Since the beginning of 2021, the U.N. World Food Programme has provided lifesaving food and nutrition assistance to 8.7 million people, including treatment and prevention of malnutrition for nearly 400,000 pregnant and breastfeeding women and 790,000 children under 5. Close to 4 million people were reached in September alone. Additionally, this year, more than 210,000 children with severe acute malnutrition were provided with lifesaving treatment through UNICEF-supported services. Ready-to-use therapeutic food for more than 42,000 children and therapeutic milk for 5,200 children was also delivered to UNICEF partners in the past eight weeks.

NEW YORK – The United Nations World Food Programme (WFP) Executive Director David Beasley has called on world leaders to make food security a reality for all and to build a stronger, healthier planet through better food systems.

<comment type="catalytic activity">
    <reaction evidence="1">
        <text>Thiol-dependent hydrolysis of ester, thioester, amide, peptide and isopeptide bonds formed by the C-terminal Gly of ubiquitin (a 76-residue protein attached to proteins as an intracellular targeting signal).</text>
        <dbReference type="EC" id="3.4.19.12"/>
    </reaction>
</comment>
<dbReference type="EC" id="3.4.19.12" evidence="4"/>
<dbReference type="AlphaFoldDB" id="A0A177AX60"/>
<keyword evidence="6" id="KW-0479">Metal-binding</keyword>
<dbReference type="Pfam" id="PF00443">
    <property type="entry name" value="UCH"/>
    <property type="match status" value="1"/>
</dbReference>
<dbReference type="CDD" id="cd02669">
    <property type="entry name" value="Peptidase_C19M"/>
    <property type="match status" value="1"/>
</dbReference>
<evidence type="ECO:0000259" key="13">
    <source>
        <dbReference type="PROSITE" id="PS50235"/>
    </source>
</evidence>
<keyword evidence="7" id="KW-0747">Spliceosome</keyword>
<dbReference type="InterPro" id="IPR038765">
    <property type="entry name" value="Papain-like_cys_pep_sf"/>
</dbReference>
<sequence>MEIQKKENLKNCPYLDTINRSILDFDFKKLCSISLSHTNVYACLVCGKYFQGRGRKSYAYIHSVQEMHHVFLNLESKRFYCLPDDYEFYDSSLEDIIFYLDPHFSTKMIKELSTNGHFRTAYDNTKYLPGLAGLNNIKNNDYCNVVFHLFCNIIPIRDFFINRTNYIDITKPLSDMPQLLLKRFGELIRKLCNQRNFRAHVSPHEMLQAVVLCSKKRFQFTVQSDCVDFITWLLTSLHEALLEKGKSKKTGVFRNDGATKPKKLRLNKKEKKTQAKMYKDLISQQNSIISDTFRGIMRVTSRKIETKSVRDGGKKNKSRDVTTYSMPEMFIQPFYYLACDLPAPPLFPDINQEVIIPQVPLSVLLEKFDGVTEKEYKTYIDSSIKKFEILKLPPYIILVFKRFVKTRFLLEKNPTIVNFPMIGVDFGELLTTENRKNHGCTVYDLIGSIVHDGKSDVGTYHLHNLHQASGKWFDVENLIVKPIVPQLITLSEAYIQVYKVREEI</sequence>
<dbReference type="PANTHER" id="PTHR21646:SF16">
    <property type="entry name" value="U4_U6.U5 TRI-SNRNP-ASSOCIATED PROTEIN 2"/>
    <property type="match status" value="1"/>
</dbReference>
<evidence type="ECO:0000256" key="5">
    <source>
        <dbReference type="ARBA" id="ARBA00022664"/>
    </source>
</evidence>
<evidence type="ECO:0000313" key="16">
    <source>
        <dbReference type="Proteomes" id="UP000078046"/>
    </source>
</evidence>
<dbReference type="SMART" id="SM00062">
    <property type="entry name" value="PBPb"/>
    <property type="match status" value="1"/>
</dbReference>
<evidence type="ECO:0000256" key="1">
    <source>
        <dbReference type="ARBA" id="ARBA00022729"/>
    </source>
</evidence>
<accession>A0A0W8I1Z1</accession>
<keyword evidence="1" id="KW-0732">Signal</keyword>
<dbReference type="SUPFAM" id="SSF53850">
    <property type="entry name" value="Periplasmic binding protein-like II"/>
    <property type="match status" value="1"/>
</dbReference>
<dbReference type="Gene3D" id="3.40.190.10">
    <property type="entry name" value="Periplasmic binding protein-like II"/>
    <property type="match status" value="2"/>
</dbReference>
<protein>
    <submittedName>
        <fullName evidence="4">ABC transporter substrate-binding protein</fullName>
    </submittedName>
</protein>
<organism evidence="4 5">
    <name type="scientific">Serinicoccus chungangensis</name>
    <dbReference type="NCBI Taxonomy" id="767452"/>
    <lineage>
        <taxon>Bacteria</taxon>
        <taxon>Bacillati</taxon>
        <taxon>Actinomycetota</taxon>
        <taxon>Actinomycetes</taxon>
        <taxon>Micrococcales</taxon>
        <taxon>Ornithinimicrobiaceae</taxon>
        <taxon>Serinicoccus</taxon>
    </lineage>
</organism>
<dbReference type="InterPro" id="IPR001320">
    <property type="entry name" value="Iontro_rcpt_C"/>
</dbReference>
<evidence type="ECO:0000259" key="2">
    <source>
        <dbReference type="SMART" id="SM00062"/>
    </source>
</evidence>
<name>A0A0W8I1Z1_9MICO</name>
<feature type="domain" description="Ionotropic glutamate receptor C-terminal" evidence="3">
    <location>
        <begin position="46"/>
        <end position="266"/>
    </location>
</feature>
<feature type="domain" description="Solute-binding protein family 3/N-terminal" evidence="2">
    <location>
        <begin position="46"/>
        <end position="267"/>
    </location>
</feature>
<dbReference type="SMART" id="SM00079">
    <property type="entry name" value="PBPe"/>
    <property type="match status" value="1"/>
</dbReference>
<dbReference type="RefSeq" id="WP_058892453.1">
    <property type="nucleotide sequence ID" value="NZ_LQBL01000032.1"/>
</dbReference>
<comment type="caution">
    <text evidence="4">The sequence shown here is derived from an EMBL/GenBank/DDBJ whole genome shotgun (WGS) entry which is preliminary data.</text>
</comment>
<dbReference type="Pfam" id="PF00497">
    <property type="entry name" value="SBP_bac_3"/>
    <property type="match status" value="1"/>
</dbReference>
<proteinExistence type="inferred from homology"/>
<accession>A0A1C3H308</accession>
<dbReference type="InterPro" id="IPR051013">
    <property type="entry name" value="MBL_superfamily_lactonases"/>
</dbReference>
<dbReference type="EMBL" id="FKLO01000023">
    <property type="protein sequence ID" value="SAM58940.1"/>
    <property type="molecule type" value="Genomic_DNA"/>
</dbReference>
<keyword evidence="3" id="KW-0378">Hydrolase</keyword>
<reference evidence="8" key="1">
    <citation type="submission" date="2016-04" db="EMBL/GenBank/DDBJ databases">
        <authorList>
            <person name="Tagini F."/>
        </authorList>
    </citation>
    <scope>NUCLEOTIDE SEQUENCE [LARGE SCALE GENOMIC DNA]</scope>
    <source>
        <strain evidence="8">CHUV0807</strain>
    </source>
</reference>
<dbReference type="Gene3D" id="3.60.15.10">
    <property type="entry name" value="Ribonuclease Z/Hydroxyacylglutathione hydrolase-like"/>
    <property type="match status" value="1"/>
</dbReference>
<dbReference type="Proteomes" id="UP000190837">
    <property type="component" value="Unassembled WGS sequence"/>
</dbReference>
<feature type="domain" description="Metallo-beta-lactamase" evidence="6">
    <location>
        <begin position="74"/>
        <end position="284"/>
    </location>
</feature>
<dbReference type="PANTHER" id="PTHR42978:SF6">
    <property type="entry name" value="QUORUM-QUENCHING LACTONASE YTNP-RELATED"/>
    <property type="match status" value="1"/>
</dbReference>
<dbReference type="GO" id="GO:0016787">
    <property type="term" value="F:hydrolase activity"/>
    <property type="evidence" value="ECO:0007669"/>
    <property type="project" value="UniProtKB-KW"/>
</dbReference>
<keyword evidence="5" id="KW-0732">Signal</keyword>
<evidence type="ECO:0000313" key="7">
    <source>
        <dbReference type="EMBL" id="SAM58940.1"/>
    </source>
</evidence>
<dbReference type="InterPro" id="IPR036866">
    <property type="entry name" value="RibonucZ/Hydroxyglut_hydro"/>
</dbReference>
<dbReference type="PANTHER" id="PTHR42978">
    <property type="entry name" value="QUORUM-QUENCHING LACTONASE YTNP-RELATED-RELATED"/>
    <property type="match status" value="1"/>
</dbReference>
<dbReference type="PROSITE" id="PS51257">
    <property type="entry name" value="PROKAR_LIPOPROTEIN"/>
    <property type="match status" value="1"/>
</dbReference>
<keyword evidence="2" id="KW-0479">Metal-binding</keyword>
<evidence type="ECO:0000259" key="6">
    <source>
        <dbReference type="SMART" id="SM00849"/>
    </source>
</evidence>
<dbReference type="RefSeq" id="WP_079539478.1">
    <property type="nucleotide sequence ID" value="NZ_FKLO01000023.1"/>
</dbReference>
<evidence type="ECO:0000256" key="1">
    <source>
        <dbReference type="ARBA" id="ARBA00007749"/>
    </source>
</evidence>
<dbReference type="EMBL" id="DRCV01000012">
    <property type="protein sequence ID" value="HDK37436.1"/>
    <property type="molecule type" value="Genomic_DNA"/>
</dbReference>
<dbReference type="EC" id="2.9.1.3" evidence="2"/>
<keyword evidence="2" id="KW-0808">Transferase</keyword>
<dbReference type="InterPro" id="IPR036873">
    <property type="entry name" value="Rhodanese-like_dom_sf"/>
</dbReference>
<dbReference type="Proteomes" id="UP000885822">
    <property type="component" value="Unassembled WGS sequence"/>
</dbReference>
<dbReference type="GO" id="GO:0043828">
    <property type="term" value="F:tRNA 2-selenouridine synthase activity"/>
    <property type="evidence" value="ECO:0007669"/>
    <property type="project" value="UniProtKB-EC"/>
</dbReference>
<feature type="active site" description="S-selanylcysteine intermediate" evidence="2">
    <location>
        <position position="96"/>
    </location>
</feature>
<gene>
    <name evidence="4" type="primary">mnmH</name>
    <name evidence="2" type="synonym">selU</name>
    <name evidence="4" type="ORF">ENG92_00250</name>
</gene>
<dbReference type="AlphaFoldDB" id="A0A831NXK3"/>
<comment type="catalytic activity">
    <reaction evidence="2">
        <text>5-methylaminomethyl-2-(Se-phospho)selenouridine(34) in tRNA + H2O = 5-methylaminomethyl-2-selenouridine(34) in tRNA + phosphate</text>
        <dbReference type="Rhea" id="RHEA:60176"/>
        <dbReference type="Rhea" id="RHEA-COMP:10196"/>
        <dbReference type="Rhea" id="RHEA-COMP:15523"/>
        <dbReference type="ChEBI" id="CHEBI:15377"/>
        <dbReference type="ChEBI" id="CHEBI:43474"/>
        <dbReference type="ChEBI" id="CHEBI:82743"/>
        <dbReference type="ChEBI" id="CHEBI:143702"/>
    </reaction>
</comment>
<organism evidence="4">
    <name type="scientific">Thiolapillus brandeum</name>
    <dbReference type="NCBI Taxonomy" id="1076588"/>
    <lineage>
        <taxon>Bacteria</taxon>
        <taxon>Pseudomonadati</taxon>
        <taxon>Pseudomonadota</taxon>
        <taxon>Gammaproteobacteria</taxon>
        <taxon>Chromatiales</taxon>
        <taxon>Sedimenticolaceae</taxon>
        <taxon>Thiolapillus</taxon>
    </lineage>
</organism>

Excerpts from David Beasley’s remarks at the Food Systems Summit in New York, September 23, 2021

“Now is the time to roll up our sleeves because, you know, children can’t eat empty promises. It’s up to us to deliver and make food security and nutrition a reality.”

“If we’re struggling today to reach the 7.7 billion people, imagine having 10, 11, 12 billion people on earth. […] It’s a lot cheaper to address root cause and give the people the resources they need to empower them, helping indigenous populations, empowering and inspiring the youth, all of this coming together to make this a stronger, a healthier, a better planet.”